Bags: Smart. Taxing Them? That’s an Epic Fail
Connecticut's public enemy number one is the so-called "single-use" plastic bag. That term "single use" is often misleading since the bags have multiple functions. One quick example, currently I hold the low-paying, position of president and marketing coordinator for long- and short-term Canine Waste Removal. It's a backbreaking work, but one that must be done with pride and a certain sense of daily celebration.
With no other viable alternative, the collected waste is carted away using plastic bags. However, times-they-are-a-changing, and these bags, which first gained popularity in the 1980s, have been exposed as polyethylene harbingers of death, slowly and methodically mutilating our habitat.
According to the Center for Biological Diversity, Americans use 100 billion plastic bags a year. While the average family will take home almost 1,500 plastic shopping bags in any given 12-month period, only 1% are returned for recycling. This means 99% of the bags end up in landfills, burned in incinerators or are dumped as litter. An estimated 100,000 marine animals are killed by plastic bags annually. The average plastic bag is used for 12 minutes — yet its shelf life can last over five centuries. Unfortunately, the bags don't break down completely but instead photo-degrade, becoming micro-plastics that absorb toxins and continue to pollute the environment.
Eliminating the bags is a small inconvenience, but ultimately will result in a marketable upswing for the eco-system. Using cloth/reusable bags is a simple, moral common-sense attempt at a solution. A fair trade-off for a planet we seem hell-bent on destroying. There’s no universal form of recycling across the country. Every city and state have their own rules governing packaging and regulating what gets recycled. Some are unrealistic while others, like banning plastic bags, are easily achievable.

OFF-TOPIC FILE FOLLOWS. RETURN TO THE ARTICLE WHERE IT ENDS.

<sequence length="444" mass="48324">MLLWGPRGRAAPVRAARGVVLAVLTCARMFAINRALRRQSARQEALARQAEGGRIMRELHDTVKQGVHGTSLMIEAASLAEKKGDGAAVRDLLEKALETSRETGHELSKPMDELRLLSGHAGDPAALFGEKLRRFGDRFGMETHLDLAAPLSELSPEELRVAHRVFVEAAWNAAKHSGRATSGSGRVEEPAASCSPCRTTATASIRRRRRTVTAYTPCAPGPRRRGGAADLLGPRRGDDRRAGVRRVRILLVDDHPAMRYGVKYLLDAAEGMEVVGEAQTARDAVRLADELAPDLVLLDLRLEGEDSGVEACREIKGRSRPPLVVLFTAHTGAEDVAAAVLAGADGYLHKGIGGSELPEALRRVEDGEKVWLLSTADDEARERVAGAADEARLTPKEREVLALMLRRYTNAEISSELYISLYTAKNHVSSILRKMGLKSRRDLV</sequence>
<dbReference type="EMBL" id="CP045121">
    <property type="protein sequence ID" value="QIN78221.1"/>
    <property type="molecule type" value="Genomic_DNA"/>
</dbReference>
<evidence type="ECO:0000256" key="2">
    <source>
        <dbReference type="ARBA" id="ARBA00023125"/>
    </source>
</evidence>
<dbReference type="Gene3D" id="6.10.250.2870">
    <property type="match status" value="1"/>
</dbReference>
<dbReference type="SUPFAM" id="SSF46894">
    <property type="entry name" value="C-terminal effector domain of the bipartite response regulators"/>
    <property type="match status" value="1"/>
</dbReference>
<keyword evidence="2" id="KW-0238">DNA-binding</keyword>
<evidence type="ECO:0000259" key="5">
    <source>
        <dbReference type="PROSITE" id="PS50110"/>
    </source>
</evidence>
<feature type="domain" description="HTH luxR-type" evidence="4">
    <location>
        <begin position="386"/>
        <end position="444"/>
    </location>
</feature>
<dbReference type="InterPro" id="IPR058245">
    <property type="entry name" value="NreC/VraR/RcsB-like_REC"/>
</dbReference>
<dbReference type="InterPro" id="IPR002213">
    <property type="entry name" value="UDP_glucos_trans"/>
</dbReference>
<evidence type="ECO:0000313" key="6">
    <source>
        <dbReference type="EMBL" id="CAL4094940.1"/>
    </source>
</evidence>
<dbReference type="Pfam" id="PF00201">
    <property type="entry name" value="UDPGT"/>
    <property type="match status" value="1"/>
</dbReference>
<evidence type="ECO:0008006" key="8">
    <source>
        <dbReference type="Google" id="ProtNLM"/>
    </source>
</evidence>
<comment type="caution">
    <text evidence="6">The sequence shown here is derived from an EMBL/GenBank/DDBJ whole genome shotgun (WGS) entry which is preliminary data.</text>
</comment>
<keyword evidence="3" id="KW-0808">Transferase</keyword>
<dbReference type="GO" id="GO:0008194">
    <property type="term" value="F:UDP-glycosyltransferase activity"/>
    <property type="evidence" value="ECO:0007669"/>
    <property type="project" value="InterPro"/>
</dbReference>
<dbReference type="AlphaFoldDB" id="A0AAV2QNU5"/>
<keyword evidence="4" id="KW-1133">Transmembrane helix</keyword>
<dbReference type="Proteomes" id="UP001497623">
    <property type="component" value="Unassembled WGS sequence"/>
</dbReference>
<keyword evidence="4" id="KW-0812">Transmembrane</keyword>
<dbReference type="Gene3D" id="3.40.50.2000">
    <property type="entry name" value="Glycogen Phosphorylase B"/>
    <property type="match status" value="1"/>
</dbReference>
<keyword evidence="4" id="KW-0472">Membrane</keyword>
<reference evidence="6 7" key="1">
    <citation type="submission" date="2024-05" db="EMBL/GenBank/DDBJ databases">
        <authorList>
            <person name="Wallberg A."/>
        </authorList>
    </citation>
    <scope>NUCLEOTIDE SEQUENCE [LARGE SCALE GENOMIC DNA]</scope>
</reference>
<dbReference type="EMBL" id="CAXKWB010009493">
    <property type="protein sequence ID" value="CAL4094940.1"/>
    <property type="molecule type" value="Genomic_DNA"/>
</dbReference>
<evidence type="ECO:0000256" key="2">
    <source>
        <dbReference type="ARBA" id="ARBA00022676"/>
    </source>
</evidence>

Trolling the internet will guilt you into a thousand ways to save ourselves from ourselves, but there are a few environmentally friendly things you can try that won't throw you into the conservative stockade reserved for anti-growth extremists.
Stop using plastic water bottles. Ironically, many tree huggers are the worst culprits. Like a pacifier, some liberal elites seem genetically attached, sucking on overpriced $3 bottles of H2O while lecturing on planetary warming. Globally, humans buy a million plastic bottles per minute — and 91% of this plastic is not recycled. This must be stopped. Simply refilling your old bottles is a great start. Remember bottles are made from oil and delivered by big trucks that burn gasoline that pollutes the environment. No climate-warming-warning, save-our-oceans liberal should ever drink from a plastic bottle without being labeled a hypocrite.
Stop throwing garbage on the highways. There is nothing more irritating than seeing cigarette butts and fast-food wrappers flying out of the window of a vehicle. It's lazy and it's selfish.
I propose we empower every Connecticut citizen to be more ecologically sensitive, but at the same time be a warrior for capitalism. Use the power of technology. Incentivize citizens to videotape individuals littering and anonymously upload the footage to a police-monitored website. Have the state increase fine limits, actually enforce anti-littering laws, then split whatever is collected with this new wave of eco-capitalist warriors.
As for those plastic bags, don’t laud Gov. Lamont and the legislature for making the planet safer. The ruling party didn't push for the immediate eradication of the pliable carry-alls, they were simply after another revenue stream and planned to bank $55 million from a 10-cent plastic bag tax.
Per usual, all these Einsteins at the Capitol forgot that capitalism is always three steps ahead of any slow-moving conglomerate of governmental greed. The grocery chains that our governor counted on for much of this extra revenue decided to stop selling the plastic bags — and sell paper bags instead. Now, Connecticut gets zero additional revenue dollars and the stores don't have the headache of counting and taxing the plastics.
The retail and grocery outlets are free to charge 10 cents for the paper bags and the state winds up tens of millions of dollars in the hole. Why couldn’t our lawmakers foresee this outcome? Read Full Article
Lost if We Give Up Guns for Safety? Our Liberty
As the media rages against the Second Amendment and Democratic presidential hopefuls jockey for the perfect campaign sound bite, I couldn't help but wonder who or what is the real cause of gun violence. There are many potential contributing factors.